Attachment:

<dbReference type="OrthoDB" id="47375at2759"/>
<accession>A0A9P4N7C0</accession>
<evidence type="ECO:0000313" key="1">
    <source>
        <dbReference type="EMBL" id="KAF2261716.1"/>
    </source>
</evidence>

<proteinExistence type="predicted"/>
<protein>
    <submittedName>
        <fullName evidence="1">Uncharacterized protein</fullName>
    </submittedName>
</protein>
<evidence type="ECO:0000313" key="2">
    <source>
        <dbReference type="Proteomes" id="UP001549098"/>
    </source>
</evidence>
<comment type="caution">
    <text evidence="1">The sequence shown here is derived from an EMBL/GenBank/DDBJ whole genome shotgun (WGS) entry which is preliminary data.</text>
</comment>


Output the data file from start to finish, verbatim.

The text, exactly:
<dbReference type="OrthoDB" id="47375at2759"/>
<accession>A0A9P4N7C0</accession>
<evidence type="ECO:0000313" key="1">
    <source>
        <dbReference type="EMBL" id="KAF2261716.1"/>
    </source>
</evidence>

<proteinExistence type="predicted"/>
<protein>
    <submittedName>
        <fullName evidence="1">Uncharacterized protein</fullName>
    </submittedName>
</protein>
<evidence type="ECO:0000313" key="2">
    <source>
        <dbReference type="Proteomes" id="UP001549098"/>
    </source>
</evidence>
<comment type="caution">
    <text evidence="1">The sequence shown here is derived from an EMBL/GenBank/DDBJ whole genome shotgun (WGS) entry which is preliminary data.</text>
</comment>